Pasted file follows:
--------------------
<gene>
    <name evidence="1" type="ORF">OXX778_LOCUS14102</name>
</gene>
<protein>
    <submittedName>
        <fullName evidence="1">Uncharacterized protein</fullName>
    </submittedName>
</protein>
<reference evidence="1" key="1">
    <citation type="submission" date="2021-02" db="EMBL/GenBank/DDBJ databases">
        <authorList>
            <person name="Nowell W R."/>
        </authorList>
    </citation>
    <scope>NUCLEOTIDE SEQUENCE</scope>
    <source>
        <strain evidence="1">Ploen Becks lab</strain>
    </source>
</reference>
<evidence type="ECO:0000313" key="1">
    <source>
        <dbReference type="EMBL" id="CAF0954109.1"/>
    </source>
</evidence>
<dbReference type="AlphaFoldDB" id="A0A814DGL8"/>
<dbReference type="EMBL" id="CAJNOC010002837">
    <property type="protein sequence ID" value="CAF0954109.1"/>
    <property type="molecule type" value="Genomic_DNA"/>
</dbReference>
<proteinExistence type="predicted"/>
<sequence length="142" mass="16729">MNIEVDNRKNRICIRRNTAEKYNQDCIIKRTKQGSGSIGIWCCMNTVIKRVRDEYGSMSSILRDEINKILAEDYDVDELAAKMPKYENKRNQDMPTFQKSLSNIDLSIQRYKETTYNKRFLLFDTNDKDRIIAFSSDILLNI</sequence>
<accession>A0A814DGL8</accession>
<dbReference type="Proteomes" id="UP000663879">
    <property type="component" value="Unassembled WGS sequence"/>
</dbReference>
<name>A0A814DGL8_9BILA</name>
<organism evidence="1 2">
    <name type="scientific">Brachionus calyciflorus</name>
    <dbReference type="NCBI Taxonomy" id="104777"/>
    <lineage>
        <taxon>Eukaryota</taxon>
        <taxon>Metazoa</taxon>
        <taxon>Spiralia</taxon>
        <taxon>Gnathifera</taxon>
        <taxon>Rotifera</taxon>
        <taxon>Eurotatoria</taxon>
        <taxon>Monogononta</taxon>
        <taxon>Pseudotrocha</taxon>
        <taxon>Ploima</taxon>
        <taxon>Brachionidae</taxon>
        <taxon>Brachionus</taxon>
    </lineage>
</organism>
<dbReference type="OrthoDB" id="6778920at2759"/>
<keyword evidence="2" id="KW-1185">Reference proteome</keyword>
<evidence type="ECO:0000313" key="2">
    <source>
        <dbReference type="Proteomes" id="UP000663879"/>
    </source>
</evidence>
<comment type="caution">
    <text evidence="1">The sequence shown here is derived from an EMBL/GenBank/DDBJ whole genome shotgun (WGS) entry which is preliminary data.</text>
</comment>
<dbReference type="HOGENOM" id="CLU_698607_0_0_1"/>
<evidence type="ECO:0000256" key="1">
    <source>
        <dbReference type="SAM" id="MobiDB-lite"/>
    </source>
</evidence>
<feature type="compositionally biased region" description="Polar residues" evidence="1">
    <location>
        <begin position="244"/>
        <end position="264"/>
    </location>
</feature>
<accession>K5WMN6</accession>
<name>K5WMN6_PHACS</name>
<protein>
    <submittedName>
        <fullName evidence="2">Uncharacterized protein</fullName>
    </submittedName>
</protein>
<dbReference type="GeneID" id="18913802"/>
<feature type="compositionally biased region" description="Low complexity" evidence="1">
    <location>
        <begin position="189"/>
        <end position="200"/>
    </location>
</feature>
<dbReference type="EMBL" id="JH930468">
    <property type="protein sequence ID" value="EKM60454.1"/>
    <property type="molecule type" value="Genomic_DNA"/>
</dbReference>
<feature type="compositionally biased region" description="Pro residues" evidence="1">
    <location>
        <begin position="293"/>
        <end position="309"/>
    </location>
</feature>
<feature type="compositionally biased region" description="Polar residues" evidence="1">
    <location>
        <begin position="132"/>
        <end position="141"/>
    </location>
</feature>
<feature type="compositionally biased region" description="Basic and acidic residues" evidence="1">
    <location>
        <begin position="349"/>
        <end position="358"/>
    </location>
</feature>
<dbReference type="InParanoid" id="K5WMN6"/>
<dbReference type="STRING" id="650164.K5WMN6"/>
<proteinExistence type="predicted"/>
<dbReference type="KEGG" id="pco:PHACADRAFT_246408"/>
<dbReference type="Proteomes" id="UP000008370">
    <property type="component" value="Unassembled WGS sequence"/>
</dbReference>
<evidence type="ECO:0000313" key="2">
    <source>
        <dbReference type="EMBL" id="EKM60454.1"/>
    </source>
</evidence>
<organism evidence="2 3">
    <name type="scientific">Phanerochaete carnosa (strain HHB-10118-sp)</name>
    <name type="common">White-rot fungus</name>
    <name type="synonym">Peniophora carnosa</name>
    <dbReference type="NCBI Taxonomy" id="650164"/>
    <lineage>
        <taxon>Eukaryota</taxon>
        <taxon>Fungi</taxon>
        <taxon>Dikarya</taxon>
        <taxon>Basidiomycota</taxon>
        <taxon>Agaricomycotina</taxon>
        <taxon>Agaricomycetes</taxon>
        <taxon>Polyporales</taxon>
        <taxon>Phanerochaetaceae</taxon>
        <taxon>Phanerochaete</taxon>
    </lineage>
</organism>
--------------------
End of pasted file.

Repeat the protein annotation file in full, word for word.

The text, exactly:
<gene>
    <name evidence="1" type="ORF">OXX778_LOCUS14102</name>
</gene>
<protein>
    <submittedName>
        <fullName evidence="1">Uncharacterized protein</fullName>
    </submittedName>
</protein>
<reference evidence="1" key="1">
    <citation type="submission" date="2021-02" db="EMBL/GenBank/DDBJ databases">
        <authorList>
            <person name="Nowell W R."/>
        </authorList>
    </citation>
    <scope>NUCLEOTIDE SEQUENCE</scope>
    <source>
        <strain evidence="1">Ploen Becks lab</strain>
    </source>
</reference>
<evidence type="ECO:0000313" key="1">
    <source>
        <dbReference type="EMBL" id="CAF0954109.1"/>
    </source>
</evidence>
<dbReference type="AlphaFoldDB" id="A0A814DGL8"/>
<dbReference type="EMBL" id="CAJNOC010002837">
    <property type="protein sequence ID" value="CAF0954109.1"/>
    <property type="molecule type" value="Genomic_DNA"/>
</dbReference>
<proteinExistence type="predicted"/>
<sequence length="142" mass="16729">MNIEVDNRKNRICIRRNTAEKYNQDCIIKRTKQGSGSIGIWCCMNTVIKRVRDEYGSMSSILRDEINKILAEDYDVDELAAKMPKYENKRNQDMPTFQKSLSNIDLSIQRYKETTYNKRFLLFDTNDKDRIIAFSSDILLNI</sequence>
<accession>A0A814DGL8</accession>
<dbReference type="Proteomes" id="UP000663879">
    <property type="component" value="Unassembled WGS sequence"/>
</dbReference>
<name>A0A814DGL8_9BILA</name>
<organism evidence="1 2">
    <name type="scientific">Brachionus calyciflorus</name>
    <dbReference type="NCBI Taxonomy" id="104777"/>
    <lineage>
        <taxon>Eukaryota</taxon>
        <taxon>Metazoa</taxon>
        <taxon>Spiralia</taxon>
        <taxon>Gnathifera</taxon>
        <taxon>Rotifera</taxon>
        <taxon>Eurotatoria</taxon>
        <taxon>Monogononta</taxon>
        <taxon>Pseudotrocha</taxon>
        <taxon>Ploima</taxon>
        <taxon>Brachionidae</taxon>
        <taxon>Brachionus</taxon>
    </lineage>
</organism>
<dbReference type="OrthoDB" id="6778920at2759"/>
<keyword evidence="2" id="KW-1185">Reference proteome</keyword>
<evidence type="ECO:0000313" key="2">
    <source>
        <dbReference type="Proteomes" id="UP000663879"/>
    </source>
</evidence>
<comment type="caution">
    <text evidence="1">The sequence shown here is derived from an EMBL/GenBank/DDBJ whole genome shotgun (WGS) entry which is preliminary data.</text>
</comment>
<dbReference type="HOGENOM" id="CLU_698607_0_0_1"/>
<evidence type="ECO:0000256" key="1">
    <source>
        <dbReference type="SAM" id="MobiDB-lite"/>
    </source>
</evidence>
<feature type="compositionally biased region" description="Polar residues" evidence="1">
    <location>
        <begin position="244"/>
        <end position="264"/>
    </location>
</feature>
<accession>K5WMN6</accession>
<name>K5WMN6_PHACS</name>
<protein>
    <submittedName>
        <fullName evidence="2">Uncharacterized protein</fullName>
    </submittedName>
</protein>
<dbReference type="GeneID" id="18913802"/>
<feature type="compositionally biased region" description="Low complexity" evidence="1">
    <location>
        <begin position="189"/>
        <end position="200"/>
    </location>
</feature>
<dbReference type="EMBL" id="JH930468">
    <property type="protein sequence ID" value="EKM60454.1"/>
    <property type="molecule type" value="Genomic_DNA"/>
</dbReference>
<feature type="compositionally biased region" description="Pro residues" evidence="1">
    <location>
        <begin position="293"/>
        <end position="309"/>
    </location>
</feature>
<feature type="compositionally biased region" description="Polar residues" evidence="1">
    <location>
        <begin position="132"/>
        <end position="141"/>
    </location>
</feature>
<feature type="compositionally biased region" description="Basic and acidic residues" evidence="1">
    <location>
        <begin position="349"/>
        <end position="358"/>
    </location>
</feature>
<dbReference type="InParanoid" id="K5WMN6"/>
<dbReference type="STRING" id="650164.K5WMN6"/>
<proteinExistence type="predicted"/>
<dbReference type="KEGG" id="pco:PHACADRAFT_246408"/>
<dbReference type="Proteomes" id="UP000008370">
    <property type="component" value="Unassembled WGS sequence"/>
</dbReference>
<evidence type="ECO:0000313" key="2">
    <source>
        <dbReference type="EMBL" id="EKM60454.1"/>
    </source>
</evidence>
<organism evidence="2 3">
    <name type="scientific">Phanerochaete carnosa (strain HHB-10118-sp)</name>
    <name type="common">White-rot fungus</name>
    <name type="synonym">Peniophora carnosa</name>
    <dbReference type="NCBI Taxonomy" id="650164"/>
    <lineage>
        <taxon>Eukaryota</taxon>
        <taxon>Fungi</taxon>
        <taxon>Dikarya</taxon>
        <taxon>Basidiomycota</taxon>
        <taxon>Agaricomycotina</taxon>
        <taxon>Agaricomycetes</taxon>
        <taxon>Polyporales</taxon>
        <taxon>Phanerochaetaceae</taxon>
        <taxon>Phanerochaete</taxon>
    </lineage>
</organism>